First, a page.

SUMMARY OF THE INVENTION

One object of the present invention is therefore to realise a novel, laminated multilayer structure which makes for the production of a packaging laminate with embossed appearance, without associated problems of the type inherent in the prior art technology.

Another object of the present invention is to realise a multilayer structure for a packaging laminate which may simply be given an embossed appearance without the employment of specially manufactured mechanical embossing tools.

A further object of the present invention is to realise a multilayer structure for producing a packaging laminate in which only the one side displays the pattern with embossed appearance.

These and other objects have been attained by means of a multilayer structure possessing the characterising feature as set forth in the characterising clause of appended Claim 1.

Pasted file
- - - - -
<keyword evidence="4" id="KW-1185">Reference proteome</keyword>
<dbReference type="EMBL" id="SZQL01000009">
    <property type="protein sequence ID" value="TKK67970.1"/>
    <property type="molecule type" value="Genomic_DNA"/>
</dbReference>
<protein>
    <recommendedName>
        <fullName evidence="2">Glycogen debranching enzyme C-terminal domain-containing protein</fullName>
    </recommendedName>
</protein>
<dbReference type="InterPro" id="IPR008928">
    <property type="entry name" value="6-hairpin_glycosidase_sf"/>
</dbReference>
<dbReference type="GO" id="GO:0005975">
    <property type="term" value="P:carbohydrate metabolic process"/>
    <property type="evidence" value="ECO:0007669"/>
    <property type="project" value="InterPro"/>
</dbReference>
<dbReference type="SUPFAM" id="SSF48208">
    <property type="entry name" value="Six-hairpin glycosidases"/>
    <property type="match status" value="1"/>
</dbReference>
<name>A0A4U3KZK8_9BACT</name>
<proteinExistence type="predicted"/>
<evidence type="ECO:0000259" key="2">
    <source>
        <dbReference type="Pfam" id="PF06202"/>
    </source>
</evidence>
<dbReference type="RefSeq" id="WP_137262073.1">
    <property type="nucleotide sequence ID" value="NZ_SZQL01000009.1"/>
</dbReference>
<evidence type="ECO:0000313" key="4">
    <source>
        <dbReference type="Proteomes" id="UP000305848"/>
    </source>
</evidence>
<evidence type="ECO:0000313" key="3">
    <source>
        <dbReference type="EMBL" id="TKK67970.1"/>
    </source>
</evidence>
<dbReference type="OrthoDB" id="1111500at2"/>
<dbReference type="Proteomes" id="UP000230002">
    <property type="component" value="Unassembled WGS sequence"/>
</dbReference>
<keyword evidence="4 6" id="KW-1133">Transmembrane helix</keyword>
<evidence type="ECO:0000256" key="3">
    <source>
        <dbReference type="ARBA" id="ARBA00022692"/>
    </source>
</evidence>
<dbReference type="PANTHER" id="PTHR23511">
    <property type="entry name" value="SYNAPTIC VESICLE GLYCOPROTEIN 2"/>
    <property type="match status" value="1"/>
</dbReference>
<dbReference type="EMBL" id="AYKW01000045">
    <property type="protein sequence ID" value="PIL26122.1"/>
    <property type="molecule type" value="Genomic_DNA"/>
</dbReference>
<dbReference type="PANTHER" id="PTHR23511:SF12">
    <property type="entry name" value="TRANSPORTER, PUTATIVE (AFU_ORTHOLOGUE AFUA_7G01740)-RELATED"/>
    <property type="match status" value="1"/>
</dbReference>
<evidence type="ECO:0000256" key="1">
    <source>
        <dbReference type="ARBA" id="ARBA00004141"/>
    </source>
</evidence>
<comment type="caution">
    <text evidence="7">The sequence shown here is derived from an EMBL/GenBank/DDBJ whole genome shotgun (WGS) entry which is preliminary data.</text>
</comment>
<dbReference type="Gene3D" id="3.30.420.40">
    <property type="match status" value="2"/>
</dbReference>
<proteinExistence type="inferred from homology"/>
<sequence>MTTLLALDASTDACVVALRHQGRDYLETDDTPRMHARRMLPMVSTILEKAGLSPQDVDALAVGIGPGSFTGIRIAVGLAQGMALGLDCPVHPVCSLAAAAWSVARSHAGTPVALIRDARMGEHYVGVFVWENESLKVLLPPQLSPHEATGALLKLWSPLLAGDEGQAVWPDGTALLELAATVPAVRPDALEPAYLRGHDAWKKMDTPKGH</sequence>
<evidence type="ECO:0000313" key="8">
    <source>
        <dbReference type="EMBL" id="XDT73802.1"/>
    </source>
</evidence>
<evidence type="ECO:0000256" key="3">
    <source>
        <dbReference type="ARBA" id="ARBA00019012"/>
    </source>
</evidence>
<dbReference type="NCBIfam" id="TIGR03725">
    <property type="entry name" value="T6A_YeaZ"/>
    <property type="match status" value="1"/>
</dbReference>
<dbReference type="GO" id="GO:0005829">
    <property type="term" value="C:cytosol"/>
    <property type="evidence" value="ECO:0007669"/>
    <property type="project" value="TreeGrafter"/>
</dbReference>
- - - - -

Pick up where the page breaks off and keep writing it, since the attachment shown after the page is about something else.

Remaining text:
Preferred embodiments of the multilayer structure according to the present invention have further been given the characterising features as set forth in appended subclaims 2 to 6.

One object of the present invention is also to realise a packaging laminate with embossed appearance as defined in Claim 7, comprising a multilayer structure according to the present invention in which the flexible, deformable layer is distanced from the base layer in those subregions where the two layers are not adhesively bonded to one another and by such means display a surface in relief along these regions according to the predetermined pattern.

According to one preferred embodiment of the present invention, a further object is to realise a multilayer structure and a packaging laminate whose one side displays a glossy metal and also embossed appearance.

This object is attained according to the present invention by means of the characterising feature as set forth in the characterising clause of appended Claims 2 or 3.

A further object of this preferred embodiment of the present invention is to realise a cost-effective packaging laminate with glossy metal decorative artwork and an embossed appearance, as well as possessing superior oxygen gas barrier properties.

The term ‘multilayer structure’ is here taken to signify a structure which consists of two or more part layers.